Neil Young ‘Le Noise’ Album Review

Daniel Lanois has produced landmark albums for the likes of Bob Dylan, U2, Brian Eno, Peter Gabriel, Emmylou Harris, and Chris Whitley. Now he’s turned his attention to Neil Young and put his own indelible stamp on Neil’s new album ‘Le Noise, creating a powerful atmosphere of unearthly power chords, echoes within echoes, as though administering electroshock to a guy who has already taken us pretty far offline in past works. Neil hasn’t sounded this alive in years.

Lanois notably said in an interview a couple of years ago “life is made of segments, conversations, and trickling streams, expected and unexpected. You turn a corner, see a friend, and continue down the road. And music should never stop representing that pace of life.”

Recently he also said about this new recording “we had taken the guitar to a new level. It’s hard to come up with a new sound at the back end of 50 years of rock n’ roll, but I think we did it.” When Neil was interviewed by the Chicago Tribune, he said the guitar sound that Lanois created “sounded like God”.

Lanois has brought his own sensibilities to this production, adding depth and texture to Neil’s sounds resulting in a record for the ages, showing just how far one man with one guitar can go. I don’t think any of these songs could be reproduced live on stage, but I’d love to see and hear Neil try. If he succeeded even fifty percent, he’d blow apart a few stadiums. Speaking of that, pay attention to your own speakers while you’re auditioning this work – turn it up too loud and you will probably be replacing them.

Le Noise is anything but noise. It’s a brilliant piece of work that is immediately attractive upon the first listening. If you’re a Neil Young fan, that is. Neil’s sentiments about relationships, politics, and love and loss are well-known, and this new record is lyrically consistent with what has gone before. And his voice remains the same. If you’re comfortable with what some have criticized as material better sung by others, your mind won’t be changed here. However, Neil’s voice suits his songs as perfectly as Dylan’s suits his. If you get it, and millions do, you’ll be very pleasantly surprised by this record.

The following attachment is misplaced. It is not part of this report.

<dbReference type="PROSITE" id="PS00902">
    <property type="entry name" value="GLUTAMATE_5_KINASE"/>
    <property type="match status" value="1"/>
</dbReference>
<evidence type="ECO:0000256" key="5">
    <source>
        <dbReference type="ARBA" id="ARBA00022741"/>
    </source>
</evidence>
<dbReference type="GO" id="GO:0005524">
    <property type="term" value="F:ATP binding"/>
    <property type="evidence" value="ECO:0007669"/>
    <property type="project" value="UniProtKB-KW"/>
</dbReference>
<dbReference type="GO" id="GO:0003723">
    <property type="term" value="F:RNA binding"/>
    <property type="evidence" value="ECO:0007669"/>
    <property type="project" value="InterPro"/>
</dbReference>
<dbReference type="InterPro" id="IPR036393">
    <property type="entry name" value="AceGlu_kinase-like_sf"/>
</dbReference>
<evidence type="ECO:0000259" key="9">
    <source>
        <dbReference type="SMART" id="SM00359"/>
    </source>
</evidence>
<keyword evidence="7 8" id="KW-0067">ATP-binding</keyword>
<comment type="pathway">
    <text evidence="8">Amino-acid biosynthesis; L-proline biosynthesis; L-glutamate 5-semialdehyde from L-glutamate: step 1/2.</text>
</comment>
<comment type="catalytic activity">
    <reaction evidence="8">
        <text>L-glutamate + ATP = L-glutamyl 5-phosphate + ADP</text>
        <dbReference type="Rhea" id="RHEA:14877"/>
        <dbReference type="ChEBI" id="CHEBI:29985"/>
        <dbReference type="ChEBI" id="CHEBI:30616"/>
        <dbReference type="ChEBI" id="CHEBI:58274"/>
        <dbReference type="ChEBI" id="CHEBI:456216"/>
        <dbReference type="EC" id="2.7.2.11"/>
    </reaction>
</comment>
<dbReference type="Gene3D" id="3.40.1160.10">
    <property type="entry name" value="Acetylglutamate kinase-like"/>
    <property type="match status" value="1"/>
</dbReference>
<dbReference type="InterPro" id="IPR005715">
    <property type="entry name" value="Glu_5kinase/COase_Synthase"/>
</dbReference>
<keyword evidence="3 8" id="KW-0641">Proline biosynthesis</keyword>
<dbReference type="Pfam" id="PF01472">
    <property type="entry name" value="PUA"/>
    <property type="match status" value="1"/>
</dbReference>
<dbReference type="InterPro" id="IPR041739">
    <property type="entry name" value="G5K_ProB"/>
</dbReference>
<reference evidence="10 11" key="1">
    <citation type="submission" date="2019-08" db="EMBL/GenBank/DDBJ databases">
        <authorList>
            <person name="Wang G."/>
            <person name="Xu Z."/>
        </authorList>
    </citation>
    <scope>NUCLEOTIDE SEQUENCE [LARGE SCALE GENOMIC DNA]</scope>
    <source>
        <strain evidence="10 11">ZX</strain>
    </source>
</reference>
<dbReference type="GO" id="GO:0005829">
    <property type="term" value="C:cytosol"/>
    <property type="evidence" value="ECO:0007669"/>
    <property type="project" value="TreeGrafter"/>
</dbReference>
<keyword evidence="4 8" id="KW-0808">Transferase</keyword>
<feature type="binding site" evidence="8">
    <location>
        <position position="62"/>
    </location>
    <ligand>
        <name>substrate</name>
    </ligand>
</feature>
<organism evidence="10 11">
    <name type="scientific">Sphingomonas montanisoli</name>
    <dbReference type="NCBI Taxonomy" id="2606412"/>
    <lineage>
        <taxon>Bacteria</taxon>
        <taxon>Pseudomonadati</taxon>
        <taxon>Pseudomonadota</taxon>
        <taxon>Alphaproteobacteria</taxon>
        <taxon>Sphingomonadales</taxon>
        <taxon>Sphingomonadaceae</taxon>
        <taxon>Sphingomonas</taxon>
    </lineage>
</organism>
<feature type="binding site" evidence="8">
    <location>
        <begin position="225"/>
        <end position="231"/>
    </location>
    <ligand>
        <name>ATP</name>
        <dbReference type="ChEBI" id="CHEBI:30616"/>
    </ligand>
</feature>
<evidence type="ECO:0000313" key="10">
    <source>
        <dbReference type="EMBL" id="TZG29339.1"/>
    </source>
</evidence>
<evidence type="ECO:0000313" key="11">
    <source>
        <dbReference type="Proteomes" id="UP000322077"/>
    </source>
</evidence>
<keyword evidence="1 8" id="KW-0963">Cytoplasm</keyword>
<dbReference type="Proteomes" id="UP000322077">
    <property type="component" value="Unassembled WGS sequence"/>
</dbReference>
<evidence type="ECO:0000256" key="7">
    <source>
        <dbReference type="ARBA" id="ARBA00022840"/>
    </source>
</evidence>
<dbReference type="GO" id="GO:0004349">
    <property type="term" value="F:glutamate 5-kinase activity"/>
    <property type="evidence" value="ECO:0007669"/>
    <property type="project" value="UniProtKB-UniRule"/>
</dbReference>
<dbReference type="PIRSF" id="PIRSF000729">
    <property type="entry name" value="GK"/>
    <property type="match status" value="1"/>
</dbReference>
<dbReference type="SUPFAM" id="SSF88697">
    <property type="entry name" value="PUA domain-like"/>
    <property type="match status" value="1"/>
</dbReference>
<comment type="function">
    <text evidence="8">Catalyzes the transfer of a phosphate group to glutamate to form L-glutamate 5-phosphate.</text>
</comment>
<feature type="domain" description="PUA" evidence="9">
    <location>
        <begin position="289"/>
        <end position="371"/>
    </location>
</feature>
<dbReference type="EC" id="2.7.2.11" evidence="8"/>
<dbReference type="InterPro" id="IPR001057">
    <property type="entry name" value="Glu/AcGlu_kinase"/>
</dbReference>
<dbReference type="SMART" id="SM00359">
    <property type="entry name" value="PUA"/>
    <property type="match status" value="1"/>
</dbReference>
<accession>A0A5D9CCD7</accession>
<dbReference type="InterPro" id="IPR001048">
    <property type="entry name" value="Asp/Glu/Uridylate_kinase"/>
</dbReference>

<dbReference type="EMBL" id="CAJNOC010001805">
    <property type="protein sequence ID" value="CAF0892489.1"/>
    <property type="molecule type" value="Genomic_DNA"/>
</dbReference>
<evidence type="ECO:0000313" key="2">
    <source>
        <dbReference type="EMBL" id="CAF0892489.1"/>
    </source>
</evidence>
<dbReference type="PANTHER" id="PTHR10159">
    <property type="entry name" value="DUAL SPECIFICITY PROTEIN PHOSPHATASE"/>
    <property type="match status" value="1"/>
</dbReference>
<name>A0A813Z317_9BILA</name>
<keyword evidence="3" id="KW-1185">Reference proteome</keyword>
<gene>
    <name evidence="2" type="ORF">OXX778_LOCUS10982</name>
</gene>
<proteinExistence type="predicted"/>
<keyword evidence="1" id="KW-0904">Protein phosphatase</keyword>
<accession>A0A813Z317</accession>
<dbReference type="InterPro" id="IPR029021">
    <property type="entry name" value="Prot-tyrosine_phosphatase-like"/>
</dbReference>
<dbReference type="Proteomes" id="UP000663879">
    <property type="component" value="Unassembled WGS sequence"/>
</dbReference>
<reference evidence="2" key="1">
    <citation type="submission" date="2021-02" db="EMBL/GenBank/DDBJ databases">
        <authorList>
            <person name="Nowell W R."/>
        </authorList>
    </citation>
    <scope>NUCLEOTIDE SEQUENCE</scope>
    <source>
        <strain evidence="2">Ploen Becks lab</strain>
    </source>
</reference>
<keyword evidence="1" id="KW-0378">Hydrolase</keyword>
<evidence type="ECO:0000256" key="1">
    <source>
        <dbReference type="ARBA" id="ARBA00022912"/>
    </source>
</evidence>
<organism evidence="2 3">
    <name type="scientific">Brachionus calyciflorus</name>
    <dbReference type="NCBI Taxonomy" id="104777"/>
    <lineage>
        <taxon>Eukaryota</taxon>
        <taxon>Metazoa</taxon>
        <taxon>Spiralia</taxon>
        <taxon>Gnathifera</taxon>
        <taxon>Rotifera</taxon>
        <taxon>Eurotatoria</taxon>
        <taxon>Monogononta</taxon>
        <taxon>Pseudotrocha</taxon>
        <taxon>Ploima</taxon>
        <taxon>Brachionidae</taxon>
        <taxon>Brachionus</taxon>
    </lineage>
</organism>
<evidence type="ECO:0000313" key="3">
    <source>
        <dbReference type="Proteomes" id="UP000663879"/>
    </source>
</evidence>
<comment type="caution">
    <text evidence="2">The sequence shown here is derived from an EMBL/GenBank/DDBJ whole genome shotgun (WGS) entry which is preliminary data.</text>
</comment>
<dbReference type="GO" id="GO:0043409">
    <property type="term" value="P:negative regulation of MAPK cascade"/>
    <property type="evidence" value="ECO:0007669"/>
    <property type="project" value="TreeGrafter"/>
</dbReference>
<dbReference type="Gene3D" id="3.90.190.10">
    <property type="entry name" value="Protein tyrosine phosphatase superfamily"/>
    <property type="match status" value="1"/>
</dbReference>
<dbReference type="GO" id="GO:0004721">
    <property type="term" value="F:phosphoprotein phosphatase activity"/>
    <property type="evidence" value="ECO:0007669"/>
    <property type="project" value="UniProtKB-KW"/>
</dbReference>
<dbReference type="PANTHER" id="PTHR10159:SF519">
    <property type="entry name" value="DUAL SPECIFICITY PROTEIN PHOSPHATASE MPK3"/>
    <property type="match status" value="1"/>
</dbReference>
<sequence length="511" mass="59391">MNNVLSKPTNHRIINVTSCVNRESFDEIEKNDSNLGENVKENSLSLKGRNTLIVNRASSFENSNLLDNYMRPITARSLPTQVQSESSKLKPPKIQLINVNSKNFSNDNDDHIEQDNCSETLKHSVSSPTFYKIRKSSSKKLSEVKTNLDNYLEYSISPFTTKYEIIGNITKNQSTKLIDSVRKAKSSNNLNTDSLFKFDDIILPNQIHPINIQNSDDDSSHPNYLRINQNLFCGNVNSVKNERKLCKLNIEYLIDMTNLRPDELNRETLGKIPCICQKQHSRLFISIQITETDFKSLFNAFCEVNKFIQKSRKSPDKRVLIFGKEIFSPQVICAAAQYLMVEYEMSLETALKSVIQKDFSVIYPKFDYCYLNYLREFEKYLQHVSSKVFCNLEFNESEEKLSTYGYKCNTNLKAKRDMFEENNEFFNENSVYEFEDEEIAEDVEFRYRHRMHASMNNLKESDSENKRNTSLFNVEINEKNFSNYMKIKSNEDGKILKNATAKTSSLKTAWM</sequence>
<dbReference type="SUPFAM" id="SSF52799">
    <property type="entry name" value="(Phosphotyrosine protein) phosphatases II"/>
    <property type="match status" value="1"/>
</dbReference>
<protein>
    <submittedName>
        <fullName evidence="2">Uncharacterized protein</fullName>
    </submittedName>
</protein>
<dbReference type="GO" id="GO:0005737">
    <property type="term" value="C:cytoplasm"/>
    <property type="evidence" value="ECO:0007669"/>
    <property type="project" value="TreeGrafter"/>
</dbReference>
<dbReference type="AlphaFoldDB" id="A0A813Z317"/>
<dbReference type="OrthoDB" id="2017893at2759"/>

Eight songs, thirty-seven minutes. Way too short. Standout tracks are the opening song ‘Walk With Me’, a reaffirmation of his love for those who have stuck with him, and ‘Love And War’, a confessional track backed by a great Spanish guitar that wouldn’t be out of place on one of Lanois’ own recordings. The lyrics for this song have stuck with me over several listenings: “I sang for justice and I hit a bad chord, but I still tried to sing about love and war”. Those words reminded me of something T. S. Eliot wrote many years ago. Eliot said “No one can sure of the permanent value of what he has written. He may have wasted his time and messed up his life for nothing”. Young’s lyrical frankness is refreshing as he admits he just may know nothing about anything but he still keeps on keeping on. He’ll be sixty-five years old this year, but he’s sounding like he’s twenty-five.

Young’s guitar playing is a revelation on many of the tracks, but particularly so on ‘Peaceful Valley Boulevard’, which is an electro-acoustic ballad. Then take a listen to ‘Someone’s Gonna Rescue You’, which features one of the greatest closes I’ve heard in years. He was obviously inspired by the instrument’s new electronics, created and perfected by Lanois over many years.

This is a record you won’t soon forget; it was made by two brilliant Canadians who have both forged new directions in music and have now come together to create something unlike anything else released this year. By comparison the 2010 releases by Arcade Fire and Band of Horses sound twenty years dated. It’s too early to tell which of these songs are destined to become classics, but the record itself is one of the highlights of Young’s many-layered career. I for one hope that he collaborates with Lanois again.